Here's Jonny Pierce of The Drums being Interviewed by His Beau Keon - Beat Magazine

Here’s Jonny Pierce of The Drums being Interviewed by His Beau Keon

To celebrate the release of the new The Drums album, Abysmal Thoughts, we’re serving up a platter of posts from Jonny Pierce himself. You’ll find Pierce all over the BEAT this week – you can read our indepth chat with Pierce here and listen to the Abysmal Thoughts album influences playlist he put together for us here. Right here right now we’ve got another interview with Pierce, this time it’s Pierce’s boyfriend Keon that’s asking the questions.

Keon: How do you view yourself, self image wise?

Jonny Pierce: This is kinda weird talking to you about this because you see me every day and every night. I’m assuming you mean how I look? like physically? I’ve never been asked this question in an interview but I guess if I am being totally honest, I feel like I’m finally for the first time in my life, accepting how I look. I have never liked my face really. I have to work pretty damn hard to please myself aesthetically. My DNA wants me to be much heavier than I am, so I’ve been running miles and miles every day since I was like 13. I do like how I look now more than ever before. I think it’s because I’m focusing on loving myself more. I’m hating less about myself and it starts to boil over into my self image. I remember the first time ever really looking at myself in the mirror as a kid and being like, “Well, I guess this is what I’m working with – thanks for nothing, god”. I knew at a young age that I didn’t like how I looked, not even close and a couple decades later, I am finally becoming ok with that.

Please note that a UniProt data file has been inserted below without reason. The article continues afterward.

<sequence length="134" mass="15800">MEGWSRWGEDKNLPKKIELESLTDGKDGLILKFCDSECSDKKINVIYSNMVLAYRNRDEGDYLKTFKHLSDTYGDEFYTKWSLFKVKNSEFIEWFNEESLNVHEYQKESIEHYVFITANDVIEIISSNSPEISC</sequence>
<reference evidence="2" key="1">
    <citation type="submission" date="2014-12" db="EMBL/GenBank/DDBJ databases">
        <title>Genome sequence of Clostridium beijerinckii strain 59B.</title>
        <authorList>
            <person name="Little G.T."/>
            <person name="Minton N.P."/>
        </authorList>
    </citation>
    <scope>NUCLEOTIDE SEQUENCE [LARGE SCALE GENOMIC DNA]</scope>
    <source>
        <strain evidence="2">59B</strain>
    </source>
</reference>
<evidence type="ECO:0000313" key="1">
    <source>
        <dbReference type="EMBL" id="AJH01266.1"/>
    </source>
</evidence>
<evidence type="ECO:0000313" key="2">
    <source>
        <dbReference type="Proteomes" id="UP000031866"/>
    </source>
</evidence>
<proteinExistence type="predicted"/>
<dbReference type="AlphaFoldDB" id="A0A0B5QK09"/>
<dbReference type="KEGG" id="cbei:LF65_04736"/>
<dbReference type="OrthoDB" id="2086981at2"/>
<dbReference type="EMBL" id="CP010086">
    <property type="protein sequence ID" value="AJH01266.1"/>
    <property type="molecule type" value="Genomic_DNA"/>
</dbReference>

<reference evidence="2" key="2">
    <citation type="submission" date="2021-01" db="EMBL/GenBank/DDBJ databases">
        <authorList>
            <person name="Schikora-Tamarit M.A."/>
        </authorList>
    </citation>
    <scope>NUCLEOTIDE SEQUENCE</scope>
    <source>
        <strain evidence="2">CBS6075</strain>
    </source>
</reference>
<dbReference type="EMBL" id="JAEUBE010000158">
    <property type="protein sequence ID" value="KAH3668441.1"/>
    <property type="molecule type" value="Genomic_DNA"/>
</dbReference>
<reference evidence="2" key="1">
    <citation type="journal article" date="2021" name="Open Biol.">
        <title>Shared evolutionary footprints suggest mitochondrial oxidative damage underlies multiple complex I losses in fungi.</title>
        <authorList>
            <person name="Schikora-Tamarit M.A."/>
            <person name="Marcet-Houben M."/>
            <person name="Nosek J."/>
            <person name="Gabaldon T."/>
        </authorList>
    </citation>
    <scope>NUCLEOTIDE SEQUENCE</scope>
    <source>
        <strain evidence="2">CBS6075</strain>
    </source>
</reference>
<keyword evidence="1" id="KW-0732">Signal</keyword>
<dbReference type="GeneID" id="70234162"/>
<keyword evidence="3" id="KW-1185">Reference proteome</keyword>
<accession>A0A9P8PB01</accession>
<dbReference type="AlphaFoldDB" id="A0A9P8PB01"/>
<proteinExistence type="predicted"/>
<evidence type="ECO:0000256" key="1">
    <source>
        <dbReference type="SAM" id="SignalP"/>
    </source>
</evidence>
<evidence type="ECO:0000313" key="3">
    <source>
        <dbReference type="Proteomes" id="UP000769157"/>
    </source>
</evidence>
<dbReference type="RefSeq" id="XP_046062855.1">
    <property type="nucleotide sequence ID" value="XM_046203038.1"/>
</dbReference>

K: How has your career altered this view from when you were a teen?

JP: When I was a teen, I think I just always wanted to look like the boys that I was jerking off to – which I think is a common problem. People get hung up on that. Porn is not real and sometimes that truth really gets lost on ya. I think what really makes a difference is a shift in priorities. I focus on my insides more than my outsides now, and I also spend a lot of time focusing on others. I find that when my focus is on what is important, I tend to randomly get more compliments on how I look. When you are living for what is important, you often become more desirable from an aesthetic point of view. You’re glowing with love!

K: Being in pop culture is very aesthetically driven, also in the gay community. What advice would you give to someone struggling with their self image?